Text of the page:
Hey everyone, wanted to provide an update and a quick blog about my trip to the Netherlands. I’ve returned home, and throughout my entire trip I did not see one person wearing wooden shoes (what a total bummer). This trip to the Netherlands came up fairly last minute, a couple weeks ago we were notified that we had been selected as one of the top 5 finalists for the startup pitch competition at the Regenerative Agriculture and Food Systems Summit that was to be held in Amsterdam. We looked into the event a little deeper, looked at the incredible caliber of speakers and attendees, and decided that we should go take in this once in a lifetime opportunity.
At the event, I gave a 5 minute pitch about Continuum Ag, followed with a 5 minute Q&A session where I took questions asked by the judges panel, which consisted of sustainability and investment leaders from throughout Europe. Continuum Ag was the only American company represented at the pitch competition finals, and I am happy to announce that we came home with the winning title as voted on by the attendees. Each attendee was able to vote through the conferences app, where they selected us as the winner. I am extremely grateful to receive this award, but I take this as another kick in the butt that we are being looked to on a global level to be the how-to for regenerative agriculture, and we need to continue to accelerate our progress.
Throughout the rest of the week, I spent a lot of time with our friends over at Rabobank at their world headquarters in Utrecht, Netherlands, which is just a short train ride down from Amsterdam. I spent multiple days there, having meetings with a variety of teams from the carbon bank, investments and others. The office itself is extremely impressive, and the activity going on throughout the building was constantly a buzz. Going away from the week, we have a lot of opportunity, a lot of potential working with Rabo and their network, but the carbon space and sustainability need some major changes in order for the vision to be fully attained. I am looking forward to seeing where that’s going to go, and stay tuned for updates as we continue to work with a wide array of enterprise level customers, including Rabobank.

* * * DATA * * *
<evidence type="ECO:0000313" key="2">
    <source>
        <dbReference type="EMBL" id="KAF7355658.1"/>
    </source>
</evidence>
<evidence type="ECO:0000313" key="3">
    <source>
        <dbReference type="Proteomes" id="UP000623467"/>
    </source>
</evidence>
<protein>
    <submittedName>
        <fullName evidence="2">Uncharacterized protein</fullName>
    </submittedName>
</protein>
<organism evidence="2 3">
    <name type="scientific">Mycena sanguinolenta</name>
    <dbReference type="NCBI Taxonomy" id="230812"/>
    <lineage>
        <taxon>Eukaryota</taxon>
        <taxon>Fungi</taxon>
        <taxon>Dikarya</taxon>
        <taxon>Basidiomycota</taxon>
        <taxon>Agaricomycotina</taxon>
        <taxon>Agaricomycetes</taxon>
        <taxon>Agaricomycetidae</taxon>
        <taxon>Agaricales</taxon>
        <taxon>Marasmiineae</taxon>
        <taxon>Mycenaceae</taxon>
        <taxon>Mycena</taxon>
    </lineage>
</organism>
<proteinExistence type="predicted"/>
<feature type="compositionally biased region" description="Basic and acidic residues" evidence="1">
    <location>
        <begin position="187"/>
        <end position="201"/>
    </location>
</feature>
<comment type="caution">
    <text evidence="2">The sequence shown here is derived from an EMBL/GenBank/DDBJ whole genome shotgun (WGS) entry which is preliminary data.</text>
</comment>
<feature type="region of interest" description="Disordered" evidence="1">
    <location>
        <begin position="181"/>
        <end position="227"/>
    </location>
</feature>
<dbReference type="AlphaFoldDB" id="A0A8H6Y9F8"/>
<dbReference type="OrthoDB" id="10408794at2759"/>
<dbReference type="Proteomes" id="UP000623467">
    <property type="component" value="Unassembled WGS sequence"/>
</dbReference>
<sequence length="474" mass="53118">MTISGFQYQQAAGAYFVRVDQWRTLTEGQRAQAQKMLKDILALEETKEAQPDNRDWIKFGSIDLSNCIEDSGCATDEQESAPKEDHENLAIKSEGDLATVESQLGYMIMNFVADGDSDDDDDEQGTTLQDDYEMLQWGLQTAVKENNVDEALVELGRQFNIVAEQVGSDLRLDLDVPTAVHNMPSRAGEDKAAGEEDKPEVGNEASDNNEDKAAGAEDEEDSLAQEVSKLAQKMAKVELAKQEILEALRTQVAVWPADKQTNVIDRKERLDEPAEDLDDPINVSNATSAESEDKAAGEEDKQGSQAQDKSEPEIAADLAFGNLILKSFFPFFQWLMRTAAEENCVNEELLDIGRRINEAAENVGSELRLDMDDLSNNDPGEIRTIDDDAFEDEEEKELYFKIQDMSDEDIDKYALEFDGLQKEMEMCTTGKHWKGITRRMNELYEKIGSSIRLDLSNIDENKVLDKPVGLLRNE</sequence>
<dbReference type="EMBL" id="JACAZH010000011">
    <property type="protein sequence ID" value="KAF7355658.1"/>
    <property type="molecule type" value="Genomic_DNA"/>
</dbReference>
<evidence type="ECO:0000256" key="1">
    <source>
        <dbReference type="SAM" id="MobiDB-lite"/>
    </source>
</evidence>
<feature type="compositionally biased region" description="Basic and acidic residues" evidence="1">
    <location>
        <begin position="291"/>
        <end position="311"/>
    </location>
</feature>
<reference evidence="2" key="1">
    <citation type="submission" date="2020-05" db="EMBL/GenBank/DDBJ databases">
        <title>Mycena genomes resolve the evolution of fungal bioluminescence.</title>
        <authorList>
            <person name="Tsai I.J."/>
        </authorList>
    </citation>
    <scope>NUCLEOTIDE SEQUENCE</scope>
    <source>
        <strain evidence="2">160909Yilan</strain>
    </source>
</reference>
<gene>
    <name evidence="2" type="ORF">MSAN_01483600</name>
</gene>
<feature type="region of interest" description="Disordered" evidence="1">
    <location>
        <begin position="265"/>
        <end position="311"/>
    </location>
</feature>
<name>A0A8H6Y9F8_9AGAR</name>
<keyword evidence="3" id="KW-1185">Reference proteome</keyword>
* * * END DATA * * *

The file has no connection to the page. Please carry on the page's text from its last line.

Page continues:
Some other observations from the entire week is I took trains, Ubers and bikes across the entire country. Of course all of Europe is very squeezed, space is tight, and the country has over 17 million residents in a country that is half the size of the state of Iowa. The agricultural areas that we saw were all impressive, but very small. There were lots of cattle out grazing, lots of corn ready to be chopped for silage, lots of old and new windmills, and a very diverse agricultural landscape. What was surprising to me was how flat the entire country is, but how extensive their canal waterway systems are to be able to irrigate and get water to the livestock throughout the entire country. The Dutch farmers are under a lot of scrutiny with their government recently, but from what I saw it looks like they are doing a good job keeping the ground covered, getting livestock back out there, and making progress towards a more regenerative system, which is definitely inspiring.
The Netherlands is actually the second largest exporter of agricultural goods in the world, second to the U.S. They have a lot of very high value crops and a lot of food crops that get redistributed throughout Europe and more. Beyond the small farms, there was a lot of massive greenhouses and some facilities of greenhouses spanning hundreds of acres that were apparent while traveling throughout the country. Overall, a really good trip and one I would encourage anybody else to go on whenever you get the chance, I look forward to going back myself and continuing to expand our efforts beyond the U.S, Europe, and to the entire rest of the world.